Sam Mestman, creator of We Make Movies, the world’s first community funded production company shares how five teams of filmmakers used technology to make high quality films with little to no budged:
I run a film community called We Make Movies that is, as far as I know, the world’s first community funded production company If you’ve ever wondered why I know anything about making content, it’s mostly because of the work I’ve done there. It’s my lab, my passion, and the only reason I really care about editing and post production. And here’s the thing… At We Make Movies, there’s people at all levels who are all trying to make things they care about… and unfortunately for many of our members, there’s a huge barrier to actually having the courage to go out and make movies themselves.
We’ve been told for generations that we need a large crew with a “pro” camera and millions of dollars (these days, at least hundreds of thousands) in order to make something that looks “professional”. We’re taught that you need to go to film school, and you need all this “gear”, and all these “things” in order to tell a story an audience will appreciate.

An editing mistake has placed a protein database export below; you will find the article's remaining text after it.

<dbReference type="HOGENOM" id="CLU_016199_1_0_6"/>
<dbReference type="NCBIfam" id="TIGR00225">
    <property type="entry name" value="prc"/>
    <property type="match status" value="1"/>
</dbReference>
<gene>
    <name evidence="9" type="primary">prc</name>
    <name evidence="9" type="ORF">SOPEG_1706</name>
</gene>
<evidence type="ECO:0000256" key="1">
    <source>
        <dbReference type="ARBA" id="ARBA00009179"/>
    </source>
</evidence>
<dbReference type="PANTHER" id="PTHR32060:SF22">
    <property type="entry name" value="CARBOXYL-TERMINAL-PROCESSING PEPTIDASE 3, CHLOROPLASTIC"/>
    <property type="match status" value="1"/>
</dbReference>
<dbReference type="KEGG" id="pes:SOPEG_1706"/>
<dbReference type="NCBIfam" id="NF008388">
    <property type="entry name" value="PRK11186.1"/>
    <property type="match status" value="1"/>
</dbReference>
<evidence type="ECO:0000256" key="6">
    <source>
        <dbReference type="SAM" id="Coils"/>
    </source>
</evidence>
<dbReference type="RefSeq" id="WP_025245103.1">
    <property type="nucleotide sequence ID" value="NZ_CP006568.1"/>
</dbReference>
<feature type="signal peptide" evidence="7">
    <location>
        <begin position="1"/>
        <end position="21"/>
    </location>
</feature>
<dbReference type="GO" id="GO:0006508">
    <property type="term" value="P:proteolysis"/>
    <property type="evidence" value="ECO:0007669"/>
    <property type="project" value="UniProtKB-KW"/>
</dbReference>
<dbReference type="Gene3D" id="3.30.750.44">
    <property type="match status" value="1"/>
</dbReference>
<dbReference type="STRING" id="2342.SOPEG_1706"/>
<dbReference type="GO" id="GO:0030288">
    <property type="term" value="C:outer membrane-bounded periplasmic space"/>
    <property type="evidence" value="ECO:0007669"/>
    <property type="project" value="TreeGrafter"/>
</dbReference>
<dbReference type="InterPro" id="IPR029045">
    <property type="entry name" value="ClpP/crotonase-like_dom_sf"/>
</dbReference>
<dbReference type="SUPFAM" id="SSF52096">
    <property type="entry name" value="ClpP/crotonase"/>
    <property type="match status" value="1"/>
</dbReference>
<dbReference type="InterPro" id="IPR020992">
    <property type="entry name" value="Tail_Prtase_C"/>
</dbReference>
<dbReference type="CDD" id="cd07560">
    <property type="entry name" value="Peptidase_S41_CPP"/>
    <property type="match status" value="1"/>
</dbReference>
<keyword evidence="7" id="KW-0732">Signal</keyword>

Because of this, most of the people who haven’t gone to film school or gradually worked their way up the ladder are afraid to get out there and shoot something. They’re afraid of what they don’t know, afraid they don’t have enough money, and are generally afraid of embarrassing themselves and falling down a hole of complexity and debt with nothing tangible to show for it that they can be proud of.
nd so, in October, We Make Movies, with the help of the Santa Monica Apple Store and a host of other manufacturers had its first ever Mobile Filmmaking Challenge for WMM members.
Here’s how it worked:
5 teams of 4 filmmakers apiece all showed up to the event and got an iPhone (about half got and iPhone 6 and the other half got the new 6s), and were then presented with a host of mobile filmmaking gear options from Manfrotto, Apogee, Rode, MXL, and iOgrapher that they could use to assemble a rig that they would then go out and shoot a 3 page script that each team had already written in advance in a little under 6 hours.
Read the full article here.